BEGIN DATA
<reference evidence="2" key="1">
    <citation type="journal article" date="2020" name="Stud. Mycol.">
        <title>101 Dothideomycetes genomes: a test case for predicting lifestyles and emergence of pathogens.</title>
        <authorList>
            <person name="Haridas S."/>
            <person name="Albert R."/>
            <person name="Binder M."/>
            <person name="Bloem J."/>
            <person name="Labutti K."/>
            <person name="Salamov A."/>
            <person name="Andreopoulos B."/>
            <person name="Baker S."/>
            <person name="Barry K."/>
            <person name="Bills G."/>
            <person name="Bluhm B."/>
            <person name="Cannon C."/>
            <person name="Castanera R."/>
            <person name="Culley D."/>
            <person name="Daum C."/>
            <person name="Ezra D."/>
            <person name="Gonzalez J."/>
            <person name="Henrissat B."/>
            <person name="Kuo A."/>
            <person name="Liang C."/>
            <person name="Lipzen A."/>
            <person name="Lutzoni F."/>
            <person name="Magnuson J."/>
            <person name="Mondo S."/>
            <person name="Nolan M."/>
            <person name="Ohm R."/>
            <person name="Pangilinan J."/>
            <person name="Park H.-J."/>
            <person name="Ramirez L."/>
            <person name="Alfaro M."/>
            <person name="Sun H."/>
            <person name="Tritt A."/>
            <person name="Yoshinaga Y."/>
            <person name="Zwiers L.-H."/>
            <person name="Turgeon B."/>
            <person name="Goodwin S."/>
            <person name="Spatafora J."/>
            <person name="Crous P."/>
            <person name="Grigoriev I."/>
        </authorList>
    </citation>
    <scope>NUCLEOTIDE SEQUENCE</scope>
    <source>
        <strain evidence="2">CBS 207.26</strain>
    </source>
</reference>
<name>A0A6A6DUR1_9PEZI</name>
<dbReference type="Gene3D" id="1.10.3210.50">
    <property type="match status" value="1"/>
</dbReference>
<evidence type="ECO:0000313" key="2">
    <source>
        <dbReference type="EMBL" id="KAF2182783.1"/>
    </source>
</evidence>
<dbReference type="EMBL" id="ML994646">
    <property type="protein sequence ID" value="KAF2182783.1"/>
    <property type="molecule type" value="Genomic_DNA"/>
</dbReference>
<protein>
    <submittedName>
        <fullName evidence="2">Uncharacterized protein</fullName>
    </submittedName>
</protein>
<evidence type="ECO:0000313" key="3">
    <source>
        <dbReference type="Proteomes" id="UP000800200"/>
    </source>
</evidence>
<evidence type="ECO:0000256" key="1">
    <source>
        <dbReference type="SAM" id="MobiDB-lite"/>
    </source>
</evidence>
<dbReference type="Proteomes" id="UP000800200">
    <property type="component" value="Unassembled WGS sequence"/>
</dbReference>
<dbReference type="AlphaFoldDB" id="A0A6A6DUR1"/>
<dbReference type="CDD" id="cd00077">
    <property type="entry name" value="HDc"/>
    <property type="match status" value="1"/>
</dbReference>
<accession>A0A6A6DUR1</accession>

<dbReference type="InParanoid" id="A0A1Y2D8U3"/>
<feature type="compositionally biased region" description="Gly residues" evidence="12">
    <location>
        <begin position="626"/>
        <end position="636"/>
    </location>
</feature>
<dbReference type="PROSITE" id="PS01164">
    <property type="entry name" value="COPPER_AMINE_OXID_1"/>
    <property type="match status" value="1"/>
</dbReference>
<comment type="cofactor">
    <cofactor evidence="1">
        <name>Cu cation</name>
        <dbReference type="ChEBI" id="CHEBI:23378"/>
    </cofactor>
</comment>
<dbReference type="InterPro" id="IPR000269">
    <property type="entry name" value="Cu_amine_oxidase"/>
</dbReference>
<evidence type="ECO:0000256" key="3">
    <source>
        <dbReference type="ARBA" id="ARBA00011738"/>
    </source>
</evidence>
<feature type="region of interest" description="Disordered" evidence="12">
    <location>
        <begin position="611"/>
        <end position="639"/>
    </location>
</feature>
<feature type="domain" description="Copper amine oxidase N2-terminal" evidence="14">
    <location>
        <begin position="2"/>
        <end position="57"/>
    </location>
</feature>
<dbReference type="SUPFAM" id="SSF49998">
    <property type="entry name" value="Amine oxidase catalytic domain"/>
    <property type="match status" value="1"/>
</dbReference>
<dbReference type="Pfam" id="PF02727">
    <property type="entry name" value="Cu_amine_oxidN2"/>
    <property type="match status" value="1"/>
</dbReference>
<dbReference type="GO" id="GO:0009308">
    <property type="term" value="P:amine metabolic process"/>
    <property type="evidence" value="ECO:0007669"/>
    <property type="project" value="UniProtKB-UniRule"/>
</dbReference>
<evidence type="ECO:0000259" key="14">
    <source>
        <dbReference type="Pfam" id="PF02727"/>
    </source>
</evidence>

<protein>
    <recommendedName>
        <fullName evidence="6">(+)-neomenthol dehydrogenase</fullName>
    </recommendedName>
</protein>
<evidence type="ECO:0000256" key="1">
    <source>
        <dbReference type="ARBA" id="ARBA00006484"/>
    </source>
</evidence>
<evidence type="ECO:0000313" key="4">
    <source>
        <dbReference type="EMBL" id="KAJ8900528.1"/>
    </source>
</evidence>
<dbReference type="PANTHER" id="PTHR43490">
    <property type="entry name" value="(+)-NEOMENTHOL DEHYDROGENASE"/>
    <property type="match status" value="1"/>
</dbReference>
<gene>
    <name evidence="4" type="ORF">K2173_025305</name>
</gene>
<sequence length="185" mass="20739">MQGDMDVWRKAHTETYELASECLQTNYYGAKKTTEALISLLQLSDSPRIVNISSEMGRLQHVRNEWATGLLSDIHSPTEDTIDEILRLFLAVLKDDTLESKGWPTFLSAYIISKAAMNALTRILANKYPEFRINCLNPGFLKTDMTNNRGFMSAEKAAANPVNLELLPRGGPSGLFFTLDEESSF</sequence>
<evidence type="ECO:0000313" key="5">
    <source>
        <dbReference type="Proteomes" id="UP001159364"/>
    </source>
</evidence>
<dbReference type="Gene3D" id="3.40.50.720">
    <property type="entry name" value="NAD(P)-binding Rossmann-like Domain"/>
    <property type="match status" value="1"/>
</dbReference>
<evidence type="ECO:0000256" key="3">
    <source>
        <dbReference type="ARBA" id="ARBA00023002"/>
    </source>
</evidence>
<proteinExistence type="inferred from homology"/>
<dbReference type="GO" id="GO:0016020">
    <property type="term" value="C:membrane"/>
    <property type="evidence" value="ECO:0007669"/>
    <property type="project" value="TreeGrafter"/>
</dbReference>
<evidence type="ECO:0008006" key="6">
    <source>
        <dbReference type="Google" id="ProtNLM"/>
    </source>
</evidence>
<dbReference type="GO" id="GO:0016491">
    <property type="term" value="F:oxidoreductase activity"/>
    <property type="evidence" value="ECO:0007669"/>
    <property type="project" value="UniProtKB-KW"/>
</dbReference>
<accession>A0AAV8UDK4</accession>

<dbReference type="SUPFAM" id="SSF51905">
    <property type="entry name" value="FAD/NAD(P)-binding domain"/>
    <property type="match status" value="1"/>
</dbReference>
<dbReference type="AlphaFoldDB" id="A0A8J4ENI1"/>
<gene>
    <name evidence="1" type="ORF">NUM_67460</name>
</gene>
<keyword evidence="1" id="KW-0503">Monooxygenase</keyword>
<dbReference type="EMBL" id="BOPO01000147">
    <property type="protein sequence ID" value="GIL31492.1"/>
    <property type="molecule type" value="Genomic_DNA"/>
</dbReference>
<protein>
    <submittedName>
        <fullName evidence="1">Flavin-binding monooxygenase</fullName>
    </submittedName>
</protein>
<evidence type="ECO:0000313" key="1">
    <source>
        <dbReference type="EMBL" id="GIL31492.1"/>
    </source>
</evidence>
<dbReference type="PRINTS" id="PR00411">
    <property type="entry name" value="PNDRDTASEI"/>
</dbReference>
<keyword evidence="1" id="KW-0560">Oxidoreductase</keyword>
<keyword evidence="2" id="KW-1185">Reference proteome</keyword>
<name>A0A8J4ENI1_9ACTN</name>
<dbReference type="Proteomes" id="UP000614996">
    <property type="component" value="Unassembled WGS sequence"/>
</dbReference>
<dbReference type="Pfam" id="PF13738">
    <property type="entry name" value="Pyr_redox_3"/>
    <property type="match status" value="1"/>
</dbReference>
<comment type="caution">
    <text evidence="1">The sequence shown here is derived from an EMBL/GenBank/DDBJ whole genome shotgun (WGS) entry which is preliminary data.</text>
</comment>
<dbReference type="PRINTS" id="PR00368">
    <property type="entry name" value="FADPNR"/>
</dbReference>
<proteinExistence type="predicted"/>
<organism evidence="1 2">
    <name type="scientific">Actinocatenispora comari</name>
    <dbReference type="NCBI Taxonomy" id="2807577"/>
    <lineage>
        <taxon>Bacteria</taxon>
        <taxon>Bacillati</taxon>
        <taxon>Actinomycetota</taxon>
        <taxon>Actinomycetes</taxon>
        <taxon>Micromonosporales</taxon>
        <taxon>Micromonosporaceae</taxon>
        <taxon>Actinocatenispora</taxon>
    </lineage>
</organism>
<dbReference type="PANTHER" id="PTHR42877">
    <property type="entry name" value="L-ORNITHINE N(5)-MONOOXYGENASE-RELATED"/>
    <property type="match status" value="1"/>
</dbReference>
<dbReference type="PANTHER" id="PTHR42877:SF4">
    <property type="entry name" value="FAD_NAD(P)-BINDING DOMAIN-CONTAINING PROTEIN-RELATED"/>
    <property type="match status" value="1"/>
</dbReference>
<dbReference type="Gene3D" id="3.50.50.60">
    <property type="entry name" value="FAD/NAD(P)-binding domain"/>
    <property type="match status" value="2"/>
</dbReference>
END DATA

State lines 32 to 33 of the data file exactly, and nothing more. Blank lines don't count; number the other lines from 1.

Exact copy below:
            <person name="Park H.-J."/>
            <person name="Ramirez L."/>